Frisky Rant: Nobody Gives A Shit How You Tweet And Neither Should You
Earlier today, New York’s women-centric blog The Cut (a site of which, full disclosure, I am a big fan and occasional contributor) published a compendium of thoughts from successful female writers, mainly of the Internet variety, and their conflicted thoughts around whether it’s okay to self-promote on Twitter. To this I ask: Why?!
This is perhaps a niche rant, as I’d like to believe that the majority of you reading this don’t exist in the shallow and vacuous world where Twitter is so intrinsically tied into your career and identity that it gives you any sort of angst whatsoever, but all the same, ladies (and men!), please stop caring what other people think about your Twitter behavior. If you want to tweet out articles you wrote, even if you want to tweet them out more than once, you absolutely should. If you want to retweet every single compliment someone sends your way, on your work or otherwise (I sure retweet every instance in which someone mentions my nice eyebrows), retweet compliments to your heart’s content. Nobody cares! I mean, maybe some people will care, but they are bitter and sucky, and can unfollow or mute you instead.
But let’s say you do care — and, to be clear, it’s okay to worry about these things, even though I’m still going to urge you not to — that doesn’t mean we need to talk to death our feelings in and around whether it’s okay to feel this way. I understand institutionalized bias that has made women second-guess their feelings, and the validity of those feelings, so I’m not going to shunt this article directly to the semi-condescending, “A man would never be asked this stuff,” rage-filled part of my brain. But I do think that, in this instance, there’s merit to the idea that when we over-fixate on something, we end up giving more power to that thing. Worrying about what your Twitter behavior says about you and your inherent likability (and getting others to weigh in on what it means for them!) does exactly that. It’s absolutely normal to seek validation from the outside world, and yes, Twitter is a huge part of how we communicate these days, but at the end of the day, Twitter is also an extension of yourself — and who can tell you how to DO YOU better than you can? How dare they?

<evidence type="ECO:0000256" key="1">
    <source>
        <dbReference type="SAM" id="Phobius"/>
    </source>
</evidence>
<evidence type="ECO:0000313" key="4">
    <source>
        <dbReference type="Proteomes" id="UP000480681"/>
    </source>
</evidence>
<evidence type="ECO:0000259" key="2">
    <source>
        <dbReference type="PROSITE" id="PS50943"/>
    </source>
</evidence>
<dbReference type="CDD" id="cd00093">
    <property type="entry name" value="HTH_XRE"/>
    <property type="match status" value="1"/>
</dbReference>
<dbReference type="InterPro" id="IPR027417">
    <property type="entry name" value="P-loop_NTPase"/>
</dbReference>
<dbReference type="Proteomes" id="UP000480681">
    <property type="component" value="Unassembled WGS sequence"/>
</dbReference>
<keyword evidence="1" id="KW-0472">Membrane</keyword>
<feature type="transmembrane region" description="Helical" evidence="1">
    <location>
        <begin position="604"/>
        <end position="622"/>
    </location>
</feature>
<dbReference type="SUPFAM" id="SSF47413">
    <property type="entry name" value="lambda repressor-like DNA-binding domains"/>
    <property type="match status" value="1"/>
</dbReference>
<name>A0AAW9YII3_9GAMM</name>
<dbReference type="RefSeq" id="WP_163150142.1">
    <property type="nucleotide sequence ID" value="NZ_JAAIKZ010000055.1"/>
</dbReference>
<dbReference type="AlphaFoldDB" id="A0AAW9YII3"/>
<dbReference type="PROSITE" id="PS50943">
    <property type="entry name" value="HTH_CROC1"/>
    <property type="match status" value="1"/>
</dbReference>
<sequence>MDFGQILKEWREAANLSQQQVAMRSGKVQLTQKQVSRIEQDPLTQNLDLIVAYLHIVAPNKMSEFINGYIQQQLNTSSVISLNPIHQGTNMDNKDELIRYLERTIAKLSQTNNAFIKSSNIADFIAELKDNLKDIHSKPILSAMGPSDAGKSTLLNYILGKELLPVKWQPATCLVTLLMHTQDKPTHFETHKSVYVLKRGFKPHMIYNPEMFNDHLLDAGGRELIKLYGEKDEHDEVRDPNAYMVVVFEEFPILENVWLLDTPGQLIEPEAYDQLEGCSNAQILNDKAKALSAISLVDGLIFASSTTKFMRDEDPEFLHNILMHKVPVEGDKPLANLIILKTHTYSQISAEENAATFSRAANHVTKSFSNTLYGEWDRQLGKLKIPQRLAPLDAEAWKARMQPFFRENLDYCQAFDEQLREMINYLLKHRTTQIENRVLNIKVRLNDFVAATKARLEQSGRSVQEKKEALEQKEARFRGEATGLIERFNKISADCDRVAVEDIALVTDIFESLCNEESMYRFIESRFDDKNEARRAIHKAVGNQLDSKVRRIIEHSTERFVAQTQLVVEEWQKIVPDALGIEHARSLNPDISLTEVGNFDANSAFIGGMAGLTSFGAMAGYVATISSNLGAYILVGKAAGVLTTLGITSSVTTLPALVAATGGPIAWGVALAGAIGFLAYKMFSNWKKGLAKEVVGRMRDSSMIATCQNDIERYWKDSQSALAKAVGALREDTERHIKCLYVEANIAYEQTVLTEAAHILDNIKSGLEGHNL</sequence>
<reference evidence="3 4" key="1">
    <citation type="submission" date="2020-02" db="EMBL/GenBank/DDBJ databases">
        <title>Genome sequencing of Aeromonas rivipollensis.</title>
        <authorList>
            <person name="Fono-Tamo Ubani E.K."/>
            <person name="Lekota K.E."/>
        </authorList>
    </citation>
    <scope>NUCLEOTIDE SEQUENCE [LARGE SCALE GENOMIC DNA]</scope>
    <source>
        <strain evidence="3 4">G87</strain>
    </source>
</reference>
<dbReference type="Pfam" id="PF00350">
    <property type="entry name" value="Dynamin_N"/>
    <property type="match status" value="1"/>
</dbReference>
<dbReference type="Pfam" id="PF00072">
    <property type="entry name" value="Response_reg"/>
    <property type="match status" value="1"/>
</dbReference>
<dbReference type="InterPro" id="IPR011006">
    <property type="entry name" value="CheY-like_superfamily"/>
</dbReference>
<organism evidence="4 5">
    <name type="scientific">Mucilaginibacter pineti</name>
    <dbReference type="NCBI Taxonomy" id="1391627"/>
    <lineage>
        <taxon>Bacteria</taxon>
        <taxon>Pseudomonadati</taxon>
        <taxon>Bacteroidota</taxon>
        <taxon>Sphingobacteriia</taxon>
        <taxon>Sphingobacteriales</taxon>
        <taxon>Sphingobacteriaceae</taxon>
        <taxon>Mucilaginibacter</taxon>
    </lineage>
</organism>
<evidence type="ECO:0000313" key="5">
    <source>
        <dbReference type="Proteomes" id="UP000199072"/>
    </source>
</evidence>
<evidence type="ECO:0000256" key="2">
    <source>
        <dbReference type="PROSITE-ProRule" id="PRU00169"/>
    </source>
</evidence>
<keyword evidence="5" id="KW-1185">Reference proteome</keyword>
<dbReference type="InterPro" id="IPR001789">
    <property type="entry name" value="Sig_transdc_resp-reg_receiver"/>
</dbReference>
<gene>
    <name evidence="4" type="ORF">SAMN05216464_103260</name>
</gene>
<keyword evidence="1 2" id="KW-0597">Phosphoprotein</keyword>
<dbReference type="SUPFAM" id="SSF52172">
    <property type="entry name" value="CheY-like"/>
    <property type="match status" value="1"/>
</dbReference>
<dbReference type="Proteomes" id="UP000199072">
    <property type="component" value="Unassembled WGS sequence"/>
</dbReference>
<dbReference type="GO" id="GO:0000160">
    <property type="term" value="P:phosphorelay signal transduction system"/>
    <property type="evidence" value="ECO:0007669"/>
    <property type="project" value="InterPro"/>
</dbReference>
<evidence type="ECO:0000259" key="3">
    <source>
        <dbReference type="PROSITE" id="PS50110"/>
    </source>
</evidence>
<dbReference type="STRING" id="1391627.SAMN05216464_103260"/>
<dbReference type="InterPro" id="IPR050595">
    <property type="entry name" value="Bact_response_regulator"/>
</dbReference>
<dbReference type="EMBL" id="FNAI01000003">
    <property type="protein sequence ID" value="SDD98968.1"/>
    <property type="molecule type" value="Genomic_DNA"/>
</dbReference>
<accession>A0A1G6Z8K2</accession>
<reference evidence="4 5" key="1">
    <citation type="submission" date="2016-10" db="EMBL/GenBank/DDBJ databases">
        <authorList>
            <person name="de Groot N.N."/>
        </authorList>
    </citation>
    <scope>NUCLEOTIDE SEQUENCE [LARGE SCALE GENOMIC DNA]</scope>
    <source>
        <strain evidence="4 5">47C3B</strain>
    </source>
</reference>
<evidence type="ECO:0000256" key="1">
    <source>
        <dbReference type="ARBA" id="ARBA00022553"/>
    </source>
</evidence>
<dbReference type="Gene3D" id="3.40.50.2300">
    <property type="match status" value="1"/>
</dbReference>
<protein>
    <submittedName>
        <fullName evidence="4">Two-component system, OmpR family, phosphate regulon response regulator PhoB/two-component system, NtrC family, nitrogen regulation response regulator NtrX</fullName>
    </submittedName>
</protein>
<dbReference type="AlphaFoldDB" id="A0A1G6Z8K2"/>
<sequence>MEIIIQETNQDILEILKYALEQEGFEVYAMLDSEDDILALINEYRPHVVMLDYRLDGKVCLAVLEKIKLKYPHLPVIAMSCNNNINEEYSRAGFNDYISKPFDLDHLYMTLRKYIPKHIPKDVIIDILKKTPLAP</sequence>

I admit wholeheartedly that I find myself caring about these sorts of things more often than not, as evidenced by a panicky Gchat sent to my friend and fellow ladyblog editor Callie Beusman, asking whether it would be too much to share two articles to Facebook that I was particularly proud of in the same day. “That is a tough call,” she mused, but she and I both know it’s not really a tough call outside of my own brain cage, because with all the things we have to worry about in a day, how much space is “Beejoli self-promotes too much!” going to occupy in the minds of others? How much of a narcissist am I to even wonder that? (Don’t answer that, I already know the limit does not exist.)
Going forward, I plan to employ a strategy I like to refer to as “Mixtape Rapper Twitter,” which is just me proclaiming how great I am all the time. Don’t like it? Unfollow me.